A sign directing traffic to the entrance for the state’s first rapid Covid-19 testing center in New Haven April 17, 2020. Cloe Poisson / CTMirror.org
Gov. Ned Lamont (file photo) Tyler Russell / Connecticut Public Radio

Despite nearly 2% of Connecticut’s COVID-19 tests coming back positive for a second consecutive day, Gov. Ned Lamont stuck to his plans Wednesday to  ease restrictions on certain businesses and social gatherings.

With 12 more patients hospitalized with COVID Wednesday, the statewide total eclipsed 100 for the first time since late June.

The administration reported 221 of the 12,390 coronavirus tests completed Wednesday were positive, a rate of 1.8% — the same rate recorded Tuesday. Connecticut had not seen a daily infection rate that high since late June, after it had moved past the worst of the pandemic’s initial surge.

Wednesday’s report also showed three new deaths from COVID-19, bringing total fatalities in Connecticut since the pandemic began to 4,508.

“We’re not out of the woods yet,” the governor said during an early afternoon press conference. “We are spiking up a little bit.”

The governor said he would consider scaling back his reopening plans if weekly infection rates climbed into the 3% to 5% range, or if Connecticut saw spikes similar to the huge jumps Florida and Arizona faced this past summer.

“But right now we’re not there,” he said. “But we’re watching this sharply.”

The governor’s comments came just eight days before Connecticut is set to enter its third phase of easing COVID-19 restrictions — one that will permit theaters and concert halls to reopen on a limited basis and increase the indoor capacity of restaurants and event venues.

Lamont acknowledged Wednesday the state could be seeing an increase this fall due to many local school districts offering in-person classes and state colleges and university campuses opening their dormitories.

But he added that “Right now we haven’t seen any real flare-ups around that.” 

Despite the two-day bump in infections, Connecticut’s average rate for the past week — a more important metric according to many public health officials — is 1.2%, one of the lowest seven-day rates in the nation.

“We’re still one of the best in the country when it comes to getting tested, and one of the best in the country when it comes to knowing what we’ve got to do and one of the ten best in the country when it comes to a low infection rate,” the governor said,.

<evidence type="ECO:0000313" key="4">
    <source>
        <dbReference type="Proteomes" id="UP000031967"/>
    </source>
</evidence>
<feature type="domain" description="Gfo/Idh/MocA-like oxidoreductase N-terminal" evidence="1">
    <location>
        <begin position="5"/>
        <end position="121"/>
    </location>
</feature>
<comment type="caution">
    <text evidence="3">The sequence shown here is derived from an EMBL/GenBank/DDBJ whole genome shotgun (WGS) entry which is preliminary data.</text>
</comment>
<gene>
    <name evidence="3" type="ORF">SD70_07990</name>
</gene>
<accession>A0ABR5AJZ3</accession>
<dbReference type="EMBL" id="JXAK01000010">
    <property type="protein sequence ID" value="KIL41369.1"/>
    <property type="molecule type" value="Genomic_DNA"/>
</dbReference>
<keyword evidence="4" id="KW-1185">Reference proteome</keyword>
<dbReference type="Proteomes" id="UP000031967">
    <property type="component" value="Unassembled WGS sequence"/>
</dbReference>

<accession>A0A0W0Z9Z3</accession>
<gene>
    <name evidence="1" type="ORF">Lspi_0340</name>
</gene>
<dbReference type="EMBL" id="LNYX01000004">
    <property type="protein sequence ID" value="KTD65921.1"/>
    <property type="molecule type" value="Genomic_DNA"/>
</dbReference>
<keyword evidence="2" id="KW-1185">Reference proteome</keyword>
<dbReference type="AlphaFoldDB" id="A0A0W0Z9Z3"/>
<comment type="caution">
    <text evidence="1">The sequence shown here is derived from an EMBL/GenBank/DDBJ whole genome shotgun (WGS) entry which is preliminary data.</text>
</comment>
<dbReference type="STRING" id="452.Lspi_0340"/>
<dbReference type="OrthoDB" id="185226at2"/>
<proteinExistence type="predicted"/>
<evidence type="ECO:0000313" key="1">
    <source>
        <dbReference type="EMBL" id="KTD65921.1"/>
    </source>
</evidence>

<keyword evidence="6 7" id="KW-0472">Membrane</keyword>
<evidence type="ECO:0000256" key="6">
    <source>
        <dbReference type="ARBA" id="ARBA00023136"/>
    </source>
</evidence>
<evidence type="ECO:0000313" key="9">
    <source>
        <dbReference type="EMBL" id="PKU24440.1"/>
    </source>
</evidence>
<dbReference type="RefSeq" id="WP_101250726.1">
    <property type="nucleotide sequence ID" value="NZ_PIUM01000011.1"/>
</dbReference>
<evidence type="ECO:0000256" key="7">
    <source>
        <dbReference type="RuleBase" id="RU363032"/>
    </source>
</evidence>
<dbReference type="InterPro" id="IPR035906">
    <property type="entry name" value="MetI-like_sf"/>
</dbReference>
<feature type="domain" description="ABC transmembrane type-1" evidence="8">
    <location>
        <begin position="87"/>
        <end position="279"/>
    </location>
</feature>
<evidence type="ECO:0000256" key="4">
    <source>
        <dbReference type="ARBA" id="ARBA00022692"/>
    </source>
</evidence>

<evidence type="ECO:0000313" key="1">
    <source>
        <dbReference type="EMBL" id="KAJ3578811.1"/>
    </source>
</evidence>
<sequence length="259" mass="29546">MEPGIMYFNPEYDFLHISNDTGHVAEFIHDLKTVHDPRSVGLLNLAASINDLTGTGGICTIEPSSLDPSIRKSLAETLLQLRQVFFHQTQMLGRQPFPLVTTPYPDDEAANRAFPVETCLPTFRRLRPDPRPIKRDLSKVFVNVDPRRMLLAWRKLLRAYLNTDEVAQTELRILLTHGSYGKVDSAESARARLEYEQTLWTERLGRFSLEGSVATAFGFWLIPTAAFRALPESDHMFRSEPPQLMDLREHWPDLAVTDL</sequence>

Still, Connecticut enjoyed both daily and weekly infection rates at or below 1% for much of the summer.

At the same time, Connecticut hospitals — which were slammed during the worst of the pandemic — watched their beds open up as patients recovered.

But 17 people were hospitalized with COVID-19 on Tuesday and another 12 on Wednesday, bringing the new total to 104. That two-day surge represents a 39% jump.

Also Wednesday, Lamont announced an array of new resources — offered in conjunction with nonprofit partners including the United Way and 4-CT, the Connecticut COVID-19 Charity Connection — to support those who need to isolate or quarantine due to the coronavirus.

A community resource coordinator program will work with healthcare providers, contact tracers and social service organizations to ensure isolated individuals still have access to food, housing and income support. The program also will provide COVID-19 monitoring kits that include thermometers, pulse oximeters and masks. 

The state is dedicating $220,000 monthly for short-term hotel options for those who can’t quarantine at home.

And the 4-CT group will allocate more than $108,000 over the next five months for cash cards to help needy households cover quarantine-related expenses.

“These are incredible state-local and public-private partnerships that include the much needed expertise from people in our communities providing services to those who need them every day,” Lamont said.

Keith has spent most of his 31 years as a reporter specializing in state government finances, analyzing such topics as income tax equity, waste in government and the complex funding systems behind Connecticut’s transportation and social services networks. He has been the state finances reporter at CT Mirror since it launched in 2010. Prior to joining CT Mirror Keith was State Capitol bureau chief for The Journal Inquirer of Manchester, a reporter for the Day of New London, and a former contributing writer to The New York Times. Keith is a graduate of and a former journalism instructor at the University of Connecticut.

Leave a comment